A group of G.P. Vanier Grade 10, 11 and 12 French Immersion students traveled to Quebec City for a 4-day visit, March 31 to April 4.
The trip, specifically designed for French immersion students, had an historical and a broad cultural component.
“It was to get the students acquainted with Francophone culture in Canada,” says Mélanie Simard, Grades 10 and 11 French immersion teacher at G. P. Vanier and the Alberta representative on the ACPI board. (Canadian association for Immersion Professionals)
“We have a Francophone culture here but the kids needed to experience where that started and the experience of being absorbed in a totally French environment, the whole living in French and having to speak French.”
Along with Simard fellow teacher Darcy Servant with students, Taylor Benoit, Shanele Morin, Sidney Tardif, Kennedy Turcotte, KyIie Chailler, Ethan St-Laurent and Seth Labrecque made the trip. Two parents also accompanied the group as chaperones.
The group fit numerous activities into their four-day visit; with a geo-rally of old Quebec City and a ghost tour of the old quarter at night.
They visited the Parliament Building of Quebec, built in 1886 and toured the national historic sites that are part of Quebec City fortifications such as the Citadelle, the Plains of Abraham, and the Martello Tower, where the students gained an interactive perspective of a soldier’s life in the early 1800’s.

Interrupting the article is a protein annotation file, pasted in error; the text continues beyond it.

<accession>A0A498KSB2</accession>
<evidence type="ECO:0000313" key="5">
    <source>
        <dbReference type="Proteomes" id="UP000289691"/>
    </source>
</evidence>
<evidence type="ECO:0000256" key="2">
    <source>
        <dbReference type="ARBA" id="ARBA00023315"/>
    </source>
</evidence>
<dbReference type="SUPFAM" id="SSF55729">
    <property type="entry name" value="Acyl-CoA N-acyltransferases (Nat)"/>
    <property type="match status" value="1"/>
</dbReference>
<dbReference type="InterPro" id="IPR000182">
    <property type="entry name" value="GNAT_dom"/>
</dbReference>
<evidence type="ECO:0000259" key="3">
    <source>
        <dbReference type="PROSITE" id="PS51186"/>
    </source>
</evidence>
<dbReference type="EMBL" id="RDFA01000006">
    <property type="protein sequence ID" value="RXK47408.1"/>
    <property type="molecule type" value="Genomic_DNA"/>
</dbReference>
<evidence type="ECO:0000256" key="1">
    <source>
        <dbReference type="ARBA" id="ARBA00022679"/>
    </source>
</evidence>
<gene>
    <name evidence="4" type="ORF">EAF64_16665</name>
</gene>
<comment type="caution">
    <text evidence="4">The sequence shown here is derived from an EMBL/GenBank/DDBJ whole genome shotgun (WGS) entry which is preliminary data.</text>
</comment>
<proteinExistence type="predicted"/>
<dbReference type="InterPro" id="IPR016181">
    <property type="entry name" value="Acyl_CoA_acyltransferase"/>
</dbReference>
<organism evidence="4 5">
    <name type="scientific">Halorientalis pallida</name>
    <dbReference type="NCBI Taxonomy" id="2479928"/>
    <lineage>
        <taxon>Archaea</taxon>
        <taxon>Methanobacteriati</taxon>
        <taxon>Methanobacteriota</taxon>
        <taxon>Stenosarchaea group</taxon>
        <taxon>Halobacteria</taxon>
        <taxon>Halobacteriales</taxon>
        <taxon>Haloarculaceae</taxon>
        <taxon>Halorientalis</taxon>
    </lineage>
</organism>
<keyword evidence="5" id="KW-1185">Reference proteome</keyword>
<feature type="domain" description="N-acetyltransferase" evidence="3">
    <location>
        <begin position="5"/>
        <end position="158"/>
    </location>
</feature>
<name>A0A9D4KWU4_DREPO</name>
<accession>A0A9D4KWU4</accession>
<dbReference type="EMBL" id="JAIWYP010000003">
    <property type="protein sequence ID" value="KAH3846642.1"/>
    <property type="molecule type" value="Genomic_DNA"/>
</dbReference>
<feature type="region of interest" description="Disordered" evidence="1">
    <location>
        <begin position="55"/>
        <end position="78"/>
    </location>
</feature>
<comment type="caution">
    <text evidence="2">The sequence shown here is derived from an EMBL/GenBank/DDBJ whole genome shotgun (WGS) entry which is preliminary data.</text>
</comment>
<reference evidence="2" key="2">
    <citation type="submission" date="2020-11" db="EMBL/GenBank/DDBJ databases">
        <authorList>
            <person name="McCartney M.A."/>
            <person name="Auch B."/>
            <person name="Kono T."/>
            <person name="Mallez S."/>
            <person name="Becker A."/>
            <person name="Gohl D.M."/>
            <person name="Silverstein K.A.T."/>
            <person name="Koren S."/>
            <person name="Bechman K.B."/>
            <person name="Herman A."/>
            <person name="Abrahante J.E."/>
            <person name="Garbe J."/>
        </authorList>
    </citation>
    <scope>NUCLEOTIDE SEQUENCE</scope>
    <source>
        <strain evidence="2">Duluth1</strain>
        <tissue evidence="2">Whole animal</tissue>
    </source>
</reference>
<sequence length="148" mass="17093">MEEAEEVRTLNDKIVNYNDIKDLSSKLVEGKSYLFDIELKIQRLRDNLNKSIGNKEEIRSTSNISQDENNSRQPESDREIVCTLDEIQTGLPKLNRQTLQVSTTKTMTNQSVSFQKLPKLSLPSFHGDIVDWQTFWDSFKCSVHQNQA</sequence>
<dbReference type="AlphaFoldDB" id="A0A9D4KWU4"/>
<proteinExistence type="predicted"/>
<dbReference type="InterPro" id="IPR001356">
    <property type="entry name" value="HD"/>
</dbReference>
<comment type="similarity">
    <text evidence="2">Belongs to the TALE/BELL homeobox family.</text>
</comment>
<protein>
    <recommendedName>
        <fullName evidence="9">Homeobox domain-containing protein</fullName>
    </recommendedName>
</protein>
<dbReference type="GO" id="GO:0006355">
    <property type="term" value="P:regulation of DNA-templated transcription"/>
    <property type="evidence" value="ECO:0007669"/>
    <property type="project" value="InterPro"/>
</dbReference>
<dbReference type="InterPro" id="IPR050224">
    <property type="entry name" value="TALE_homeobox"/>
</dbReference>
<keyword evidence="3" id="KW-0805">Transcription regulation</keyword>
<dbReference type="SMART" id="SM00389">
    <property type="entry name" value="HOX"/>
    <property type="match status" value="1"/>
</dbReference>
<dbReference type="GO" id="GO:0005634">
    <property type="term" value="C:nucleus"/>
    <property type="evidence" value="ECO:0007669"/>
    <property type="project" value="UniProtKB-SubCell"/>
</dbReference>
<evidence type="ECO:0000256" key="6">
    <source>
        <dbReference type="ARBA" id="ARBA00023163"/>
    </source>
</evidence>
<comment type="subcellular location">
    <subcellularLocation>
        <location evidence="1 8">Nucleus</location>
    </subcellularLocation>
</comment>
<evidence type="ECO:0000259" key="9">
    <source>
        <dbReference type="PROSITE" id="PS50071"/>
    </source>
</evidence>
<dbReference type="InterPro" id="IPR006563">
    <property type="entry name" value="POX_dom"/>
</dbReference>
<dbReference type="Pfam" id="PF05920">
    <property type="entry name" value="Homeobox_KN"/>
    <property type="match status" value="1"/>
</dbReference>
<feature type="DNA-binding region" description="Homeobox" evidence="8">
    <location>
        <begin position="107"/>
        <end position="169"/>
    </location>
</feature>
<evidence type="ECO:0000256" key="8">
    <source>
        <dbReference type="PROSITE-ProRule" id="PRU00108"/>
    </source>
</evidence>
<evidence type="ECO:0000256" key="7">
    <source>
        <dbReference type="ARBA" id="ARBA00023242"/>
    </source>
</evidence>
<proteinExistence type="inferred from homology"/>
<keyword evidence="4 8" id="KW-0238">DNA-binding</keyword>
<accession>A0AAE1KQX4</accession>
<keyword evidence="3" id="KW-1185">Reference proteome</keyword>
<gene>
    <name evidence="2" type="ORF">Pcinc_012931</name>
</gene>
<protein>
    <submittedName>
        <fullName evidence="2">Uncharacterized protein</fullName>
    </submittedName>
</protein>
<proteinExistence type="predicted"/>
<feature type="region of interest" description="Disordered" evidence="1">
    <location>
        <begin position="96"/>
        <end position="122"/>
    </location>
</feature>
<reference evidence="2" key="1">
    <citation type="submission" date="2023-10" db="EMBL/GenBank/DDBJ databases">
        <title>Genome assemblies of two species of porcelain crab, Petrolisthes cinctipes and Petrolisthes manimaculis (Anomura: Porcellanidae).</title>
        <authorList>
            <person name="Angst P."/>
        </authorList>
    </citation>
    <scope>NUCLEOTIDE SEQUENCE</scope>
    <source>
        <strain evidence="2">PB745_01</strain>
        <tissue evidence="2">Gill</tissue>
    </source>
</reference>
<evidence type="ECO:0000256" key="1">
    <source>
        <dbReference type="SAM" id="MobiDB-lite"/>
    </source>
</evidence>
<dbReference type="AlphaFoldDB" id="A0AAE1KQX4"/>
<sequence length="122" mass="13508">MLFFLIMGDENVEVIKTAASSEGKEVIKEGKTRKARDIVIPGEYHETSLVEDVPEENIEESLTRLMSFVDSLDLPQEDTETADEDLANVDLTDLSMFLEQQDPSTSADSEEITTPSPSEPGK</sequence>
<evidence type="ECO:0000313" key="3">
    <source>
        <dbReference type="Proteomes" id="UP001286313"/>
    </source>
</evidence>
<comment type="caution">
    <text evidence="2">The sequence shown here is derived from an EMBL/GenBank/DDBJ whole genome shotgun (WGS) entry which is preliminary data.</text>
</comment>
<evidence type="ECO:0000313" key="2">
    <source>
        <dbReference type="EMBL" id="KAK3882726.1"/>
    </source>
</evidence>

They went to beaupré coast, to the Basilica of Sainte-Anne-de-Beaupré, and visited the spectacular Montmorency Falls.
The group also engaged in contemporary cultural activities, interacting with local people, spending time at an evening sugar shack,and dining at city restaurants to experience the local cuisine.
“We even took a cooking class at a culinary arts school where we cooked our own amazing lunch,” says Simard.
It was G. P. Vanier’s first school trip to Quebec and a first time visit for each student.
“What I liked about the tour is that it wasn’t just about the historical aspect, it was cultural too. Like the places we would go to for breakfast and supper were really nice restaurants where they really got to experience the food,” says Simard.
From the students’ perspective, the trip was an unqualified success as they thoroughly enjoyed all the activities.
As most of the kids are from a French background with roots in Quebec they were also pleased and proud to discover that part of their cultural heritage.
Simard said that the kids found it interesting to have to use French rather than English all the time and that they were proud to be able to communicate well in their second language.
“Although all activities were a hit, the Martello Tower interactive defence of the Plains of Abraham and the culinary class were the two favourites,” she says.
“And I think generally speaking, they were fairly proud of their French when they came back because they were complimented on it when they were there, which was nice to see because they gained some confidence.”